On June 28, 1997, the bodies of the Cuban-Argentine guerrilla fighter and those of six other companions were found on an airport runway in Vallegrande, Bolivia, where he was assassinated by Bolivian soldiers 30 years earlier.
The Bolivian Government had given 48 hours so that the Cuban expedition finished the works. That group was working intensively in the southeast region of the Andean-Amazonian nation after the testimony by retired general Mario Vargas Salinas, a witness of the assassination, was made public.
Until then, and for decades, Cuban researchers and those from other nations gathered information from witnesses of the time, a task that facilitated the work of geologists, forensic anthropologists, biologists, geophysicists and other scholars of the Cuban social sciences from 15 institutions.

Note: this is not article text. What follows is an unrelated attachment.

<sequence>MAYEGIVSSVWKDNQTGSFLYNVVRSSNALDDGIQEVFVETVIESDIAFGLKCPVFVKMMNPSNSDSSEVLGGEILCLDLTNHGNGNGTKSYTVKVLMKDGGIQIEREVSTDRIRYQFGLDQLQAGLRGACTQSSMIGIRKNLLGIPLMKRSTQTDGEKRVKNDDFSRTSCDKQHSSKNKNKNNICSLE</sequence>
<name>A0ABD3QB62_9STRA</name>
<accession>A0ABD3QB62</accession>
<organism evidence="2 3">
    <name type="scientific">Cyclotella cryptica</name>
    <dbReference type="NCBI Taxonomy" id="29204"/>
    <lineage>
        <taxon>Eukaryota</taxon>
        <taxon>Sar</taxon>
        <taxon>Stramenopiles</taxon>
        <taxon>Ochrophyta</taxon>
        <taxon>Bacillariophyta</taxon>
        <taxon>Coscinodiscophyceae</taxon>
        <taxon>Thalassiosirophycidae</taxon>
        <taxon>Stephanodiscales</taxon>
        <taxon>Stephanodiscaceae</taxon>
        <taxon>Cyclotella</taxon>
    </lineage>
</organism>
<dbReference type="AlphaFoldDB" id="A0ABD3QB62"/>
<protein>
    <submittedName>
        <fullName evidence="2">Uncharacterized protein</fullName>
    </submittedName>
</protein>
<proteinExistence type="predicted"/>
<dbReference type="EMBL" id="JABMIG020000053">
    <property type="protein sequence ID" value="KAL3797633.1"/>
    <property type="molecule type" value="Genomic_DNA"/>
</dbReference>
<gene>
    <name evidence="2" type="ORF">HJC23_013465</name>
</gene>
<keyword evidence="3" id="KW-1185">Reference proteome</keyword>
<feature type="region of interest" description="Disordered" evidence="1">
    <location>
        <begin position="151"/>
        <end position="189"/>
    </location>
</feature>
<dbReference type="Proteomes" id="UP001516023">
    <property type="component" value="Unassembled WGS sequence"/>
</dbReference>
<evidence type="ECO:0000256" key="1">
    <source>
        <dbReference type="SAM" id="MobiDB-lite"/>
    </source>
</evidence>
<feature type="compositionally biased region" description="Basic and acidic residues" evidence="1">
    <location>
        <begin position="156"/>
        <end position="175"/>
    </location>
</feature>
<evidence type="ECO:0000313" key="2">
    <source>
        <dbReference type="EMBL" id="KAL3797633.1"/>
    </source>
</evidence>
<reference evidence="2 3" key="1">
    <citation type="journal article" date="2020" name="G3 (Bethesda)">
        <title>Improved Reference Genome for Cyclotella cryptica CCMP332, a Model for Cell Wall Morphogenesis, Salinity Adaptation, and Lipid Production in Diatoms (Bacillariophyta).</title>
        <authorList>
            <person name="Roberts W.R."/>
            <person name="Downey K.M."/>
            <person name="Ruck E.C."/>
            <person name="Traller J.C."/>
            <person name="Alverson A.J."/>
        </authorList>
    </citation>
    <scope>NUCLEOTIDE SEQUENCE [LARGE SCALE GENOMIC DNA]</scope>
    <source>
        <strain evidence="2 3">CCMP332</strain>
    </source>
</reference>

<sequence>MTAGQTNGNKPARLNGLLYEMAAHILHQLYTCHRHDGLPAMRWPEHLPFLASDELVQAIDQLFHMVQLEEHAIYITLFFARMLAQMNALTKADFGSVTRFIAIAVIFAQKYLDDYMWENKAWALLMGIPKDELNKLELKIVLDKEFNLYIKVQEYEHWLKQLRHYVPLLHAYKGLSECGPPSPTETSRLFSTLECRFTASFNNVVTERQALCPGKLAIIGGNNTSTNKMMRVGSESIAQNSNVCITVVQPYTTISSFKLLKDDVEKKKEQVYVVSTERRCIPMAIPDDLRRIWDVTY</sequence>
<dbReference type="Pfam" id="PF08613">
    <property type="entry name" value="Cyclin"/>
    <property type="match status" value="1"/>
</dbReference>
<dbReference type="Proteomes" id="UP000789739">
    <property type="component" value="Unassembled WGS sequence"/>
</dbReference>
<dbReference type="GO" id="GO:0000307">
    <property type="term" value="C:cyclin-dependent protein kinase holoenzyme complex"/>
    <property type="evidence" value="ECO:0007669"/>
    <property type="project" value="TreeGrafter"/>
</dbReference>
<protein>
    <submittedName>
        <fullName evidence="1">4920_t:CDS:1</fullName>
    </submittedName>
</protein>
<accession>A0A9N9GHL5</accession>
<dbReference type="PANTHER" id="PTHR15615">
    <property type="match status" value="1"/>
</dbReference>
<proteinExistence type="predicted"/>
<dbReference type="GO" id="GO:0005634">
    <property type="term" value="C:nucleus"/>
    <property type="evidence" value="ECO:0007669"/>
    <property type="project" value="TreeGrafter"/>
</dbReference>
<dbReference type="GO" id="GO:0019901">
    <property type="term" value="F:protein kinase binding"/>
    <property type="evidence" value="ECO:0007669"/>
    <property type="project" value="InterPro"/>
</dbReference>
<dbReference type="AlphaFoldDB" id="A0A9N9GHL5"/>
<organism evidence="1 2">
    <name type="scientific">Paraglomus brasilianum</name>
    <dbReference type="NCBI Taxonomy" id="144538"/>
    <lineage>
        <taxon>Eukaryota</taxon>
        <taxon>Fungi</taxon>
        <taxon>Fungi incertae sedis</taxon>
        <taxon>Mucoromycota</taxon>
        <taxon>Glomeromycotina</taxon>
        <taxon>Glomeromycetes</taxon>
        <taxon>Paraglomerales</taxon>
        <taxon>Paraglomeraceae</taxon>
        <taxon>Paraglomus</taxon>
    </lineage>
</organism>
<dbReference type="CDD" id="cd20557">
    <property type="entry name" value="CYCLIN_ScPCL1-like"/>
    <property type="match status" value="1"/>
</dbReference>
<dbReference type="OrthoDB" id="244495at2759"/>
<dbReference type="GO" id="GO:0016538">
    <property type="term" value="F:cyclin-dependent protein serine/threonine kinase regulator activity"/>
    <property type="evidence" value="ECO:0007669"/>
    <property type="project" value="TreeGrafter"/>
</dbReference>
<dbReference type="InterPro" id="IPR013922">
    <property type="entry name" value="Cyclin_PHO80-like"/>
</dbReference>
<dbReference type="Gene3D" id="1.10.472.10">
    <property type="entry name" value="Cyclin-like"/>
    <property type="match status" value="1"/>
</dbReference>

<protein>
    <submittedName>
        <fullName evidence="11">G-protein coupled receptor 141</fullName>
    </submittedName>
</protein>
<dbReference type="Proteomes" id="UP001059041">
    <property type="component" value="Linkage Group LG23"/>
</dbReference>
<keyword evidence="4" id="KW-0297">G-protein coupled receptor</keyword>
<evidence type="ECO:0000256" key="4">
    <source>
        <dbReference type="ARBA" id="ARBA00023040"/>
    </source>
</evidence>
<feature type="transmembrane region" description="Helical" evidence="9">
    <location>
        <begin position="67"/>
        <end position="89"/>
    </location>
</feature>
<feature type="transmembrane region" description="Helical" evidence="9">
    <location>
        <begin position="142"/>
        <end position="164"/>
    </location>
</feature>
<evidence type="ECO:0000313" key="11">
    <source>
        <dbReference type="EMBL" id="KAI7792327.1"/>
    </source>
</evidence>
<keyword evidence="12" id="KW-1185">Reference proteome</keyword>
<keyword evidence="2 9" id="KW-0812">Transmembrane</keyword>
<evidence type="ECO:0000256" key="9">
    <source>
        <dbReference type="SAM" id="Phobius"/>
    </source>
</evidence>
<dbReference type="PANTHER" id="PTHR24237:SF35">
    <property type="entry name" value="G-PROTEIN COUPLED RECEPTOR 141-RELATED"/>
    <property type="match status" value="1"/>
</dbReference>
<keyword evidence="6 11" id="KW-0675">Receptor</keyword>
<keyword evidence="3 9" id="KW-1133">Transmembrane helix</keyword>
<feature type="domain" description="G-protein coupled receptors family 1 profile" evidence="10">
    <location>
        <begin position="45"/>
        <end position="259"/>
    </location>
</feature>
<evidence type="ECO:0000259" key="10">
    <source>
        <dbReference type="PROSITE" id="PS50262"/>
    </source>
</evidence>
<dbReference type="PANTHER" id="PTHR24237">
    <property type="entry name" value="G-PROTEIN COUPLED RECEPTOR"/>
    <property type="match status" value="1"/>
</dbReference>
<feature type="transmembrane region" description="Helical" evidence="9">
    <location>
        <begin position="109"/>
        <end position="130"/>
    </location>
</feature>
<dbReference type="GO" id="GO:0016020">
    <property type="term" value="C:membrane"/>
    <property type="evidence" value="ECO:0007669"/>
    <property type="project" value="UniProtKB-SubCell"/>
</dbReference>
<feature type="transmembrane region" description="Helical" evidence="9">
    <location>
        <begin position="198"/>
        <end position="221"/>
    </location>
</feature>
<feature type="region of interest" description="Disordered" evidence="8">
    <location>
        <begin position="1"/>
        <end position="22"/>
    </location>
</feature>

MSC Jorge Gonzalez, then director of the Institute of Legal Medicine in Havana, was appointed by the historic leader of the Cuban Revolution, Fidel Castro, to lead the scientific search, which had to be carried out under multiple pressures due to its symbolism.
Under custody, the remains were studied on Bolivian soil and subjected to numerous identification tests, and on July 12, 1997, they were transferred to Havana, where they were received with honors and respect.
A whole generation of Cubans was marked by the images of the arrival of the coffins at the military airport in San Antonio de los Baños and their subsequent transfer to the Mausoleum in Santa Clara, in central Cuba, where Che fought one of the most important battles of the liberation war.